Haiti Earthquake Provokes Wave of Text Donations

Red Cross donations made by texting reach $5 million, as the campaign to raise money for Haiti relief efforts goes viral in an always-connected society

Text donations have hit prime time. In the aftermath of the devastating earthquake that hit Haiti on the evening of Jan. 12, Americans were texting their support big-time. In less than 48 hours, donations to the American Red Cross—made by texting HAITI to 90999—had reached $5 million, and donations were reported to be coming in at a rate of $200,000 per hour. That's more than 12 times the amount that donors had sent by text in the wake of Hurricane Katrina in 2005.

Each HAITI text provides $10 to the organization. The charge is added to the donor's phone bill.

With money still pouring in—and without even accounting for additional funds texted through campaigns by Yéle, Haitian-born musician Wyclef Jean's foundation (text YELE to 501501); Doctors Without Borders (DOB to 90999); the Clinton Foundation's Haiti Relief Fund (HAITI to 20222); and others—those mobile donations had already surpassed texted monies for all causes in all of 2009. Among the likely reasons for the outpouring is the near-ubiquity of text-capable phones and the expansive social networks that have allowed the donation campaign to go viral.

"It is the perfect tool for the Twitter generation," says Lucy Bernholz, president of Blueprint Research & Design, a consulting firm for philanthropic institutions and individuals. After all, text is just about instantaneous and the amount you're sending, typically $5 or $10, is minimal. "The outpouring of support is great, but people lose interest [in disasters] really quickly," Bernholz adds. "There is a question of whether this text exacerbates that—that you give your 10 bucks and move on."

Total Effect Unclear

It's unclear yet whether the text campaigns will succeed in raising more money overall for Haitian relief efforts by convincing the younger generation to give, or whether the phenomenon represents a shift in the way people give, rather than an expansion of generosity. Another open question is whether individuals who have access to corporate matching contributions—thus doubling the impact of individual donations—will bother to do so with the text donations. (Some corporate matching funds won't match donations under a certain amount.) "We don't have benchmarks for this yet," says Katherina Rosqueta, executive director of the Center for High Impact Philanthropy at the University of Pennsylvania. "The power is in the scale."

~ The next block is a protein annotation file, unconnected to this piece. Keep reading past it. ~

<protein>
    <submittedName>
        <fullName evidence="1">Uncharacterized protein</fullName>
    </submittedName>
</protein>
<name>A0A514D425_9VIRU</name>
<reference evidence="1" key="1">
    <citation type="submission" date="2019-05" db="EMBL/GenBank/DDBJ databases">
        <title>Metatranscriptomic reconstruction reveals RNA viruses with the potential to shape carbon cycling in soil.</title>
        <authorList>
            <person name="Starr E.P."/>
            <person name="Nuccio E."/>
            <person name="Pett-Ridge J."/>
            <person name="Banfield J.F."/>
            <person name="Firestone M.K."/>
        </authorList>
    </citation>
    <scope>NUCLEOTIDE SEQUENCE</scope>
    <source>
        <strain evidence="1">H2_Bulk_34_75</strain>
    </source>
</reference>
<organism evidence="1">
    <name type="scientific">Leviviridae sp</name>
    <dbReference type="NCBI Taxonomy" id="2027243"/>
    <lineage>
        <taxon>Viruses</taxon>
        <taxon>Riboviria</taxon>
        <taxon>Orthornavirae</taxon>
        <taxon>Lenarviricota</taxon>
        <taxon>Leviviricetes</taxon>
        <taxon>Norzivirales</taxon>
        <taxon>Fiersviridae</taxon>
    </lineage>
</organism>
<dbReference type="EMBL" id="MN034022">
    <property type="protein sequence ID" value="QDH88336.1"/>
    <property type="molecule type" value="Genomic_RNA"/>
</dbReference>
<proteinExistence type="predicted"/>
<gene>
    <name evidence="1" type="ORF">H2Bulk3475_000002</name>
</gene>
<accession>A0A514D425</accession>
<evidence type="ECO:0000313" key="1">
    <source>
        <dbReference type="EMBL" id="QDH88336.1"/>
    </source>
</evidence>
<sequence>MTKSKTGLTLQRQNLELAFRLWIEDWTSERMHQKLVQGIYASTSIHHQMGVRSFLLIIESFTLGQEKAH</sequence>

For those who want to donate to Haiti, the bigger question is not whether to do so by text, online, or phone, but where to give so that your money can do the most good. In a catastrophic situation such as this, Rosqueta notes, the groups that can do the most good are those that can respond immediately, that are already on the ground or can get there quickly, and that have experience in disaster relief.

The center's recommendations include Partners in Health, Hôpital Albert Schweitzer, Doctors Without Borders, UNICEF, Catholic Relief Services, and the Red Cross.

Philanthropy researcher GiveWell, which does rigorous research on charities, and recommends just nine of the nearly 400 groups it has looked it, also points to Partners in Health. As Bob Ottenhoff, president of GuideStar, the charity information clearinghouse, puts it: "People see those pictures on TV and want to do something. But you want to support charities that have experience in disaster relief and in Haiti because this is a difficult environment."

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